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Australian philosopher, literary critic, legal scholar, and professional writer. Based in Newcastle, NSW. My latest books are THE TYRANNY OF OPINION: CONFORMITY AND THE FUTURE OF LIBERALISM (2019); AT THE DAWN OF A GREAT TRANSITION: THE QUESTION OF RADICAL ENHANCEMENT (2021); and HOW WE BECAME POST-LIBERAL: THE RISE AND FALL OF TOLERATION (2024).

Saturday, March 17, 2012

Victor Stenger on science and religion

Sample of Victor Stenger's piece in the Huffington Post (from his talk at Moving Secularism Forward):
Science and religion are fundamentally incompatible because of the opposing assumptions they make concerning what we can know about the world. Every human alive is aware of a world that seems to exist outside the body, the world of sensory experience we call the natural. Science is the systematic study of the observations made of the natural world with our senses and scientific instruments. The knowledge gained in this manner has proved effective when applied to human needs.

By contrast, all major religions, including Buddhism, teach that humans possess an additional "inner" sense that allows us to access a realm lying beyond the visible world--a divine, transcendent reality we call the supernatural. If it does not involve the transcendent, it is not religion. Religion is a set of practices intended to communicate with that invisible world and use its forces to affect things here on Earth.

The working hypothesis of science is that careful observation is our only reliable source of knowledge about the world. Natural theology accepts empirical science and views it as a means to learn about God's creation. But religion, in general, goes much further than science in giving credence to other claimed sources of knowledge such as scriptures, revelation, and spiritual experiences.

No doubt, science has its limits. However, the fact that science is limited doesn't mean that religion or any alternative system of thought can or does provide insight into what lies beyond those limits. For example, science cannot yet show precisely how the universe originated naturally, although many plausible scenarios exist. But the fact that science does not--at present--have a definitive answer to this question does not mean that ancient creation myths such as those in Genesis have any substance, any chance of eventually being verified.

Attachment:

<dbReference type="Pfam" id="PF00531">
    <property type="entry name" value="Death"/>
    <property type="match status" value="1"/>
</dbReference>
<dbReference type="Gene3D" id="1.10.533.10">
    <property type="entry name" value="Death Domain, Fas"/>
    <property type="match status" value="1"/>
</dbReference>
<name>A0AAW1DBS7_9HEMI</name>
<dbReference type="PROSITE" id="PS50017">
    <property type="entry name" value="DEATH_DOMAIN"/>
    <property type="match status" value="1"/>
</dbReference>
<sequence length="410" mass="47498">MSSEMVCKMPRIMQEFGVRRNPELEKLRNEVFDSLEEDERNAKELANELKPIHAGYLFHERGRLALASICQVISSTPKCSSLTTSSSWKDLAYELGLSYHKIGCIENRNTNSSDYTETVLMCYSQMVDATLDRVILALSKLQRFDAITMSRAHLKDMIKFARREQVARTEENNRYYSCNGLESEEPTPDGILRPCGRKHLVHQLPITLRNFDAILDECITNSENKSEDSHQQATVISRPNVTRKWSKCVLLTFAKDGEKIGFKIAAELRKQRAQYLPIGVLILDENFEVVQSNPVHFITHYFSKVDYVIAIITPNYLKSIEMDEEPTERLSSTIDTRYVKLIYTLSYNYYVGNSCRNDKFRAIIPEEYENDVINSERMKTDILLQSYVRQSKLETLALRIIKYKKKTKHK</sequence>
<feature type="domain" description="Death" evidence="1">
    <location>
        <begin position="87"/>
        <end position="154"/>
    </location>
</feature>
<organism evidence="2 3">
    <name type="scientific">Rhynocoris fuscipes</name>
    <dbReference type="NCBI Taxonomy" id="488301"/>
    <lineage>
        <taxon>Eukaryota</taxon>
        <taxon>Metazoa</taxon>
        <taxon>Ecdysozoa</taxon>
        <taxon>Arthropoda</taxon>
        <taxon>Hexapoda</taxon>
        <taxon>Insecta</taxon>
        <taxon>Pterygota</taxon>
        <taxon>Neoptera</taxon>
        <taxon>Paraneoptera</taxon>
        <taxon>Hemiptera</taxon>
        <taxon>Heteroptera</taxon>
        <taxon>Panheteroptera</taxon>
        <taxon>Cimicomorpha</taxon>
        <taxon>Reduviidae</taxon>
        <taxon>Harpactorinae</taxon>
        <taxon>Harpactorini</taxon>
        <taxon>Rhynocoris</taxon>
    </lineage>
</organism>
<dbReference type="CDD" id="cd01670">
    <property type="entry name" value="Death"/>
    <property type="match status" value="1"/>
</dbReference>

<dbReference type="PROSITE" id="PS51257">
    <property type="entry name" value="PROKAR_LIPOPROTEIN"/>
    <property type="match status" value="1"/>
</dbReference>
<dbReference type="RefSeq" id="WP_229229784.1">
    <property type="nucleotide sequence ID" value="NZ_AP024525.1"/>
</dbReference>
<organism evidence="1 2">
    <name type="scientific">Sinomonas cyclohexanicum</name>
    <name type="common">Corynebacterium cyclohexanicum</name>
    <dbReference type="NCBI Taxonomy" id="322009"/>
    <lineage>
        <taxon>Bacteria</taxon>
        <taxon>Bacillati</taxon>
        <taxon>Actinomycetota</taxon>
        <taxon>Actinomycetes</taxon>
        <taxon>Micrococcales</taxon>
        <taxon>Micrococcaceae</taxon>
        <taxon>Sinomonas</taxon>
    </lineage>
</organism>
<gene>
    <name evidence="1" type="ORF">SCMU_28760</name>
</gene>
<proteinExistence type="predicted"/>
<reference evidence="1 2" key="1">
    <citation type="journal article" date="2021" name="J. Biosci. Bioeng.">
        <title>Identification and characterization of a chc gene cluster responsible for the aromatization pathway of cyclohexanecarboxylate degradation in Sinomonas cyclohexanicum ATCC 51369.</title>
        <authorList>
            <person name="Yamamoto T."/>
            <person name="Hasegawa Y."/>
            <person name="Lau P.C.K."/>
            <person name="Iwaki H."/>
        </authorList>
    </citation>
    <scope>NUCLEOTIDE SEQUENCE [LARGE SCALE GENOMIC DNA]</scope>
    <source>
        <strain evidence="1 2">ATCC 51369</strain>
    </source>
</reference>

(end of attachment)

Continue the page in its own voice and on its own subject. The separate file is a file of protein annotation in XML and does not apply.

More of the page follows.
The scientific community in general goes along with the notion that science has nothing to say about the supernatural because the methods of science, as they are currently practiced, exclude supernatural causes. I strongly disagree with this position. If we truly possess an inner sense telling us about an unobservable reality that matters to us and influences our lives, then we should be able to observe the effects of that reality by scientific means.


Anonymous said...

Russell, please check out yesterday's or the days before Thinking Christian for a pan on Stenger's view. How do we overcome such presumptions that that writer has to pan Stenger?
I'm a gnu that by Googling lamberth's naturalistic argumets about God, people see that I find that He cannot possibly exist!I relish in going after sophisticated theologans!

Simeon Blatchley said...

It is scientifically arguable that the accounts in Genesis are far more reasonable than those of the modern "evolution" process which has changed many times over the years. Science is just like philosophy, in that eventually one must come to terms with the fact that there *is* a God. Religion really has nothing to do with anything...religion in and of itself is nothing...it's just an "identifier" of sorts.

Russell Blackford said...

Yeah, right. It is "scientifically arguable" that two mutually contradictory accounts that, on the most generous interpretation of the text, were never meant to be taken literally ... are "reasonable" accounts of geology and biology, despite plainly contradicting everything we know about the age of the earth and the history of the evolution of life on the planet.

Rob said...

If the God of Genesis is the existing God, then he deserves to be fought to the dying breath, no such tyrant deserves to exist. No moral person could support such an entity.

If evolution is wrong, then the computer you used to type your post can't exist. Some of the same math and physics support both. For one to be wrong, the other is too.

Although, I have a hunch we won't see more comments from Simeon, so maybe his computer did stop working o_O

Steve Zara said...

"By contrast, all major religions, including Buddhism, teach that humans possess an additional "inner" sense that allows us to access a realm lying beyond the visible world--a divine, transcendent reality we call the supernatural."

That's news to me, and I'm married to a Buddhist! (yes, really)

Russell Blackford said...

I've just deleted a further post from the fundamentalist loon.